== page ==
2014 Kia Soul: Time for Some Much Awaited Changes

Those who love the Kia Soul have a lot of reasons to celebrate. After all, their beloved compact hatchback has been totally redesigned – and has been earning positive reviews for doing so! So, what’s new about the 2014 Kia Soul? How does it differ from the previous model? Here are some juicy details that you will surely appreciate.

The new Soul gained more space. Kia decided to make the 2014 model even roomier by installing a slightly longer and wider chassis to gain additional leg, shoulder and head room on both rows. It also redesigned the hatch lift gate to provide a slightly wider opening and make the task of loading and unloading cargo much easier. Thankfully, the cargo space also stepped up by about half a cubic foot. However, please take note that all these changes were made in a subtle way to preserve the squared off and boxy look characteristic of the Soul.

Several refinements were made to update its style. Kia decided to update the Soul without deviating so much from its winning formula so you will only see some very minor changes in its exterior styling. A neater window trim and modern head light accents were installed to give it a more modern look.

It reinvented the interior as well. The new Soul upgraded its interior space by using more soft-touch materials throughout the dash, center console and door panels. The base model features power accessories, Bluetooth/USB/iPod connectivity, satellite radio and heated mirrors while higher trim levels offer cruise control, a navigation system, panoramic moonroof, Infinity audio system, heated and ventilated front seats, heated steering wheel, and mirror turn signal indicators.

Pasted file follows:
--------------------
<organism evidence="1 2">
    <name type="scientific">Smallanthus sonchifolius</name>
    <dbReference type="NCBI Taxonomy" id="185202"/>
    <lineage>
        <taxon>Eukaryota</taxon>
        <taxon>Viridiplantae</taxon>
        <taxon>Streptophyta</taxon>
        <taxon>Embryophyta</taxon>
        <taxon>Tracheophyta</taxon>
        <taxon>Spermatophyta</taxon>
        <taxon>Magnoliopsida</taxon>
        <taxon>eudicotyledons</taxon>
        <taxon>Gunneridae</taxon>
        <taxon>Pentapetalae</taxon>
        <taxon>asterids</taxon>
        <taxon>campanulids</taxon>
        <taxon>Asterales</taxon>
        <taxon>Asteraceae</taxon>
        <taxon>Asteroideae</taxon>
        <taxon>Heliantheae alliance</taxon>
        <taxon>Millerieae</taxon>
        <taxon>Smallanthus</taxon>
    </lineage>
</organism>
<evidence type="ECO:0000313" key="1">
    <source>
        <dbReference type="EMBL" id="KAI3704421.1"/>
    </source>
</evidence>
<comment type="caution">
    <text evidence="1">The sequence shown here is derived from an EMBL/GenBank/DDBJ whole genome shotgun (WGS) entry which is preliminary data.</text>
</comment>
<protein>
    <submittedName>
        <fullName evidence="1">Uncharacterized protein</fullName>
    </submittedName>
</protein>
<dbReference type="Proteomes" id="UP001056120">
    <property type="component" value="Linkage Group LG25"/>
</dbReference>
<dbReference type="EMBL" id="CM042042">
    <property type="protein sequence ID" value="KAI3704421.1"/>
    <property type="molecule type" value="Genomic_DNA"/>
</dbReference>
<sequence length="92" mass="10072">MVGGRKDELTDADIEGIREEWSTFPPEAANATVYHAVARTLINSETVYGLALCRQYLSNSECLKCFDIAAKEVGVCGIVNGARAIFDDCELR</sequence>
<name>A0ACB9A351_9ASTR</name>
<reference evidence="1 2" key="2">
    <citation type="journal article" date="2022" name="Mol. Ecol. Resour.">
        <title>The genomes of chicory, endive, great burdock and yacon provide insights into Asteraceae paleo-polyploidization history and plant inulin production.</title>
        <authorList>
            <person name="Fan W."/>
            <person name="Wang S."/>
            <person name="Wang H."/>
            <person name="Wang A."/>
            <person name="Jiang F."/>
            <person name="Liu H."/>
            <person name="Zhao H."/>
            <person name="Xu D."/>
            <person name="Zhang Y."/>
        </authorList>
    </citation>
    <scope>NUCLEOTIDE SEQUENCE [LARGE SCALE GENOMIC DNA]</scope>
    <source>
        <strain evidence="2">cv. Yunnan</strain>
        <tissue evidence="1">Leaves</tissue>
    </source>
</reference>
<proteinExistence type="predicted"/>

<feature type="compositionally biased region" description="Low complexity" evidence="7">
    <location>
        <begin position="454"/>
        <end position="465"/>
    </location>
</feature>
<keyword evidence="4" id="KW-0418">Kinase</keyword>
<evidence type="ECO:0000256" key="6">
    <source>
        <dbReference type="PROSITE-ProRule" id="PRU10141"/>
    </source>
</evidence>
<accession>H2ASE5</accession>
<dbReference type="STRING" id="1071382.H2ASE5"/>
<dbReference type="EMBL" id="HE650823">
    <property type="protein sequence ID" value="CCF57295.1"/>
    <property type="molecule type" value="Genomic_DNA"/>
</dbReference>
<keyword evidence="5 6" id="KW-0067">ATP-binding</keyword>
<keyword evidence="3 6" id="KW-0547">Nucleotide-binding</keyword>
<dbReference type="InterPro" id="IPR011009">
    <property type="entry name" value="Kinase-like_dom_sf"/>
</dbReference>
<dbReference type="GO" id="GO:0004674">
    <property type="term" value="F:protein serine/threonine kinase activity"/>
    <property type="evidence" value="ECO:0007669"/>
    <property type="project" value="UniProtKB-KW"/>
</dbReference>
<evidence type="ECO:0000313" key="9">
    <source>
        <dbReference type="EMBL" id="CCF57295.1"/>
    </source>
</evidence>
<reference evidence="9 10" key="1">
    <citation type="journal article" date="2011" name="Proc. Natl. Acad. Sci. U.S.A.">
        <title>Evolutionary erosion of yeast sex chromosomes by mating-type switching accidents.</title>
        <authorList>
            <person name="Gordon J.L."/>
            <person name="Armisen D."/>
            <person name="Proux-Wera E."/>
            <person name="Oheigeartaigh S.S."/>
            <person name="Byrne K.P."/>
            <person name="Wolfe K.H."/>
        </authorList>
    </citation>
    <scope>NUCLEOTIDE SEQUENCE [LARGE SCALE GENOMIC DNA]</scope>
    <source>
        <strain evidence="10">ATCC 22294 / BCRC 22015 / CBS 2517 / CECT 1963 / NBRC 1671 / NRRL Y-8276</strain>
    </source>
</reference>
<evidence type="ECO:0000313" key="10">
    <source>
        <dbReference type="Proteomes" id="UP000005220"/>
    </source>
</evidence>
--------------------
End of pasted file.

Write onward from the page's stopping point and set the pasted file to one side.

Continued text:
It offers an improved riding experience. In an effort to keep its lead in this segment, Kia decided to address the shortcomings of the previous model. Since the Soul was criticized for providing a stiff ride and cabin noise, the manufacturers used a stiffer body, upgraded the suspension by installing four new bushings and returned shock, and installed three different steering settings to provide a more comfortable drive.

The new Soul has also been redesigned to reduce cabin noise by about 3 decibels to further improve the overall riding experience. This was made possible by installing an isolation pad and layered carpet and increasing the amount of NVH (noise, vibration and harshness) materials used in the door cavities to reduce road and wind noise.

As mentioned earlier, Kia managed to redefine the Soul while preserving its general look. Don’t these improvements make you want to drive home a 2014 Kia Soul right now?

Best Accredited Sonography Schools in Milwaukee, Wisconsin